Covered California gives contact information of 60K consumers to insurance agents

10:24 PM, Dec 9, 2013   |    comments
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Covered California logo (Courtesy

SACRAMENTO - Unannounced, the state's health exchange has given insurance agents the names and contact information for 60,000 Californians who went online to check out coverage but didn't finish the enrollment process.

Dana Howard with Covered California says the exchange started handing out this consumer information last week to help people enroll ahead of a Dec. 23 deadline to have health insurance in place by Jan. 1.

"There are many applicants, and so to speed up that process instead of just our service center staff contacting them by phone, we are assigning these cases to certified insurance agents to help them finish the enrollment process so that the application doesn't just stay stagnant," said Howard.

Seven certified, licensed insurance agents have been hired to essentially "seal the deal" on Californians health care coverage.

"They are licensed by the California Department of Insurance, they have gone through fingerprinting, and they have been background-checked. These are not just any old insurance agent - they are part of Covered California," said Howard.

Legally, those agents cannot sell your information to a third party, but if you've started the application process, you'll be getting a phone call or an email, like it or not.

"There isn't a way for somebody to say that they don't want to be contacted by CC. When you apply for Covered California, you are inherently through that application: you are applying and saying you can contact me to follow up," Howard said.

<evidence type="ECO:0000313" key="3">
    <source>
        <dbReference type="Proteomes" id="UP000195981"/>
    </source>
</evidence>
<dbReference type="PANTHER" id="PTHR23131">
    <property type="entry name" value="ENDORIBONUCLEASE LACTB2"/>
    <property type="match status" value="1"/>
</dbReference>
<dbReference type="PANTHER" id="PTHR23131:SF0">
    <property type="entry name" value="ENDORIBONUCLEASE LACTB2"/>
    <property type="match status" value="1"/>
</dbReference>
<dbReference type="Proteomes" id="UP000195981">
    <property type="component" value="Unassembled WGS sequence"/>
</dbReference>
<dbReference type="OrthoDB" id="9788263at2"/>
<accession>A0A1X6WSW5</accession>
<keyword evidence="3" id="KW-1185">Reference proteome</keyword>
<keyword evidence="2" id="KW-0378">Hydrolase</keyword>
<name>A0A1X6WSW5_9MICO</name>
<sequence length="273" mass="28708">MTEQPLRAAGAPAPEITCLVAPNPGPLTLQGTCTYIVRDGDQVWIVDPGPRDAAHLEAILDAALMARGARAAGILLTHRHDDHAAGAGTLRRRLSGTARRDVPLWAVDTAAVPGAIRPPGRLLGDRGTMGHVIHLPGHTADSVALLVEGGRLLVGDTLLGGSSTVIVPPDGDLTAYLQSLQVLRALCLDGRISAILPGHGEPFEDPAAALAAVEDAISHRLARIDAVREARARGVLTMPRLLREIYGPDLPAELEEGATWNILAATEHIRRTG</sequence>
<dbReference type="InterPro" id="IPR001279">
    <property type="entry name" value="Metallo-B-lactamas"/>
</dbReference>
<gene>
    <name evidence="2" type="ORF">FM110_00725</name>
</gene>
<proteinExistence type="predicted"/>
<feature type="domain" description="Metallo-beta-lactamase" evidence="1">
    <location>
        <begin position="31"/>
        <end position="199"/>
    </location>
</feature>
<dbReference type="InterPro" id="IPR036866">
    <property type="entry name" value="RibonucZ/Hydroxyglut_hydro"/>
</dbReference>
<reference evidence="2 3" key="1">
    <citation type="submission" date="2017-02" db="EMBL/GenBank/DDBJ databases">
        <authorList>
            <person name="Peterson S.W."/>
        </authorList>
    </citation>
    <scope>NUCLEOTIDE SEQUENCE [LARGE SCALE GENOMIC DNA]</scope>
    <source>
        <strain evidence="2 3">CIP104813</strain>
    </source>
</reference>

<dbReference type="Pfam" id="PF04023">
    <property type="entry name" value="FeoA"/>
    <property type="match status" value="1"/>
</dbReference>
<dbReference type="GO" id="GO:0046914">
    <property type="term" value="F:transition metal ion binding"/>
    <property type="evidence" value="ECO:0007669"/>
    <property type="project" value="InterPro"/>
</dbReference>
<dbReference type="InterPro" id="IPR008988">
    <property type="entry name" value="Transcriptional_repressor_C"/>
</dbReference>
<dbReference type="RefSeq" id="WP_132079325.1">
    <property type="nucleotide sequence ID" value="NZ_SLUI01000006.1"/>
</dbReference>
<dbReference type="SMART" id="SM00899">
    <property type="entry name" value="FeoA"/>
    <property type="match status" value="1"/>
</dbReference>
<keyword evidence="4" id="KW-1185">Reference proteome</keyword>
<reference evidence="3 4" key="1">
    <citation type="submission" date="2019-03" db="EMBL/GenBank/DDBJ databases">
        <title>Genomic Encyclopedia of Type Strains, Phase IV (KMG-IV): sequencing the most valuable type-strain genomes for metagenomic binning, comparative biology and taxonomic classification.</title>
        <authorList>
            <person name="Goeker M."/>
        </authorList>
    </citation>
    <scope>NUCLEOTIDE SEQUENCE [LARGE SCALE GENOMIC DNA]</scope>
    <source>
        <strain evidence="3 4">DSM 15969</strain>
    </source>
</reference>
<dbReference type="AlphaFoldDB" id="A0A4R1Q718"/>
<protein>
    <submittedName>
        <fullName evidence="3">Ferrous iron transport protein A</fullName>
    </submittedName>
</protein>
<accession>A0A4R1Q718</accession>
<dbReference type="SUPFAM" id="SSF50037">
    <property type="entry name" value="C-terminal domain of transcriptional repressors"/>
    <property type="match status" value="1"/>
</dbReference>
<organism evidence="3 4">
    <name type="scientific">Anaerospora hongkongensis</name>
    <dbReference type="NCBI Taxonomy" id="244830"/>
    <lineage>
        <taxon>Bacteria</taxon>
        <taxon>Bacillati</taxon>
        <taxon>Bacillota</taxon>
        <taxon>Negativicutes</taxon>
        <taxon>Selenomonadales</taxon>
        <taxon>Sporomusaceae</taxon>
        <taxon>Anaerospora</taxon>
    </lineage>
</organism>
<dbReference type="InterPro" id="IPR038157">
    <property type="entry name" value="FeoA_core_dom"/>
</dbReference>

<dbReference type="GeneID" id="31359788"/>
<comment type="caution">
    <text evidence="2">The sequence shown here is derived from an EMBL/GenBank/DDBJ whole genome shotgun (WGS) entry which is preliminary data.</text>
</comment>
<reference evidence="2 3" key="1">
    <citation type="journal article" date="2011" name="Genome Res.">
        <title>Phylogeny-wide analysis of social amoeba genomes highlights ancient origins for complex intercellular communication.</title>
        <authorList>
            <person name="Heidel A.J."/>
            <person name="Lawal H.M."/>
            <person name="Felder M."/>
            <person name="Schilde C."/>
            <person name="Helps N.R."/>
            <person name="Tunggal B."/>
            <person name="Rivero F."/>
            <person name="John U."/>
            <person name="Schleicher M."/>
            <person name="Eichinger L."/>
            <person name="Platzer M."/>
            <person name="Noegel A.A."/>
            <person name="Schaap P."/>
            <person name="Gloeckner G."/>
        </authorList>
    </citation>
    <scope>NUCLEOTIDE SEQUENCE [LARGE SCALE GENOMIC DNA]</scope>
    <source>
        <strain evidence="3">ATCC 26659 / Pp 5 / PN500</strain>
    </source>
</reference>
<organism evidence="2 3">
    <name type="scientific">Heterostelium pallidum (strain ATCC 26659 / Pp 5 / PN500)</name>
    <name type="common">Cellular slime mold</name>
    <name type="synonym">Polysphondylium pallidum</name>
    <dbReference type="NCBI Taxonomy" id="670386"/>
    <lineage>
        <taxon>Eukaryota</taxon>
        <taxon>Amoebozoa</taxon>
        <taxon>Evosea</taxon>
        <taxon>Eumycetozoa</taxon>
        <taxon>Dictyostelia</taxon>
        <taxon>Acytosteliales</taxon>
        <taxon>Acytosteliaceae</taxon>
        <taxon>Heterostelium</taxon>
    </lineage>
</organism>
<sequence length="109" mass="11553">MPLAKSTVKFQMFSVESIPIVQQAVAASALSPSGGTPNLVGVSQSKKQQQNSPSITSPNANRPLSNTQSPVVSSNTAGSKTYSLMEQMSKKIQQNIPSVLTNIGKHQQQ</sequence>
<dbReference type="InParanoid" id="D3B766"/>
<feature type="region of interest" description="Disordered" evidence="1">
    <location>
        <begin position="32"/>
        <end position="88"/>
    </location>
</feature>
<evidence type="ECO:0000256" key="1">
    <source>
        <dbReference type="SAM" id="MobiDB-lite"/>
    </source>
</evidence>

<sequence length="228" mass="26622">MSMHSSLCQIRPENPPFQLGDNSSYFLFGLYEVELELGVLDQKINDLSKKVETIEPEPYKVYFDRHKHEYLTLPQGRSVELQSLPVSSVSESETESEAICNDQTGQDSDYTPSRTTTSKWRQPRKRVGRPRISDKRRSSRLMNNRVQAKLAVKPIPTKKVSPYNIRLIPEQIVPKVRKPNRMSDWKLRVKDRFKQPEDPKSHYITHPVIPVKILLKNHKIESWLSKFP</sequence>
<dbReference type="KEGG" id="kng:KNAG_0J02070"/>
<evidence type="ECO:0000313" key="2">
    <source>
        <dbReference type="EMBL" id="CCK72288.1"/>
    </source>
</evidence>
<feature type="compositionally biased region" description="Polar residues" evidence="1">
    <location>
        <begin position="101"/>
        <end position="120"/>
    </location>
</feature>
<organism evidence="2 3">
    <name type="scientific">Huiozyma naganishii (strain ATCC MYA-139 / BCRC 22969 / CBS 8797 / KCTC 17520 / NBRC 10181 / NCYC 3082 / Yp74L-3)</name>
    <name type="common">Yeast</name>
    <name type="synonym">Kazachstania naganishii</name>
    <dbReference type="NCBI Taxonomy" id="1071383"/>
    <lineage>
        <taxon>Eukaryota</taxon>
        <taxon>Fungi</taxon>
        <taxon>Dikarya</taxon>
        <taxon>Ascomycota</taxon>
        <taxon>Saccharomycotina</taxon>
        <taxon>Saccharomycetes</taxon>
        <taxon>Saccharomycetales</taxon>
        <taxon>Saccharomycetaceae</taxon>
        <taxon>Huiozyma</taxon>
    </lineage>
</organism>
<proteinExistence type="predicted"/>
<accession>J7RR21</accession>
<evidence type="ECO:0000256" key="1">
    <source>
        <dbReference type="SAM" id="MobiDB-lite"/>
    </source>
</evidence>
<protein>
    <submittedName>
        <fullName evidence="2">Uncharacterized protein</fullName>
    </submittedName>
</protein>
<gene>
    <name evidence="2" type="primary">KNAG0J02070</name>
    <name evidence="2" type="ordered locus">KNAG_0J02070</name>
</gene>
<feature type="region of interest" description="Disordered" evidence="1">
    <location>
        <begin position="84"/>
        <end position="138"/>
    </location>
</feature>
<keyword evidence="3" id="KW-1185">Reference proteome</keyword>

Howard went on to say Covered California does not offer any incentives to the insurance agents for registering consumers, but agents do work on commission from the health insurance plans.

The information sharing is raising concerns about consumer privacy.

"I would say it was a breach of privacy, yeah," said one Sacramento woman.

Lt. Gov. Gavin Newsom said in a statement:

The decision to share private information with insurance agents without the consent of Californians is a serious mistake and should be rectified immediately. This could be handled with a simple opt-in field on the site that allows people to give consent to Covered California to share their information.

Howard said Covered California has not received any complaints from consumers, and they plan on adding more agents to help manage consumer applications in the near future.

"We don't buy into that there is widespread anger and concern. we are not getting those kinds of calls," he said.

If you've already started the application process, the only way to remove yourself from the phone and email list is by contacting Covered California and asking them to remove your application entirely.

by Dina Kupfer,


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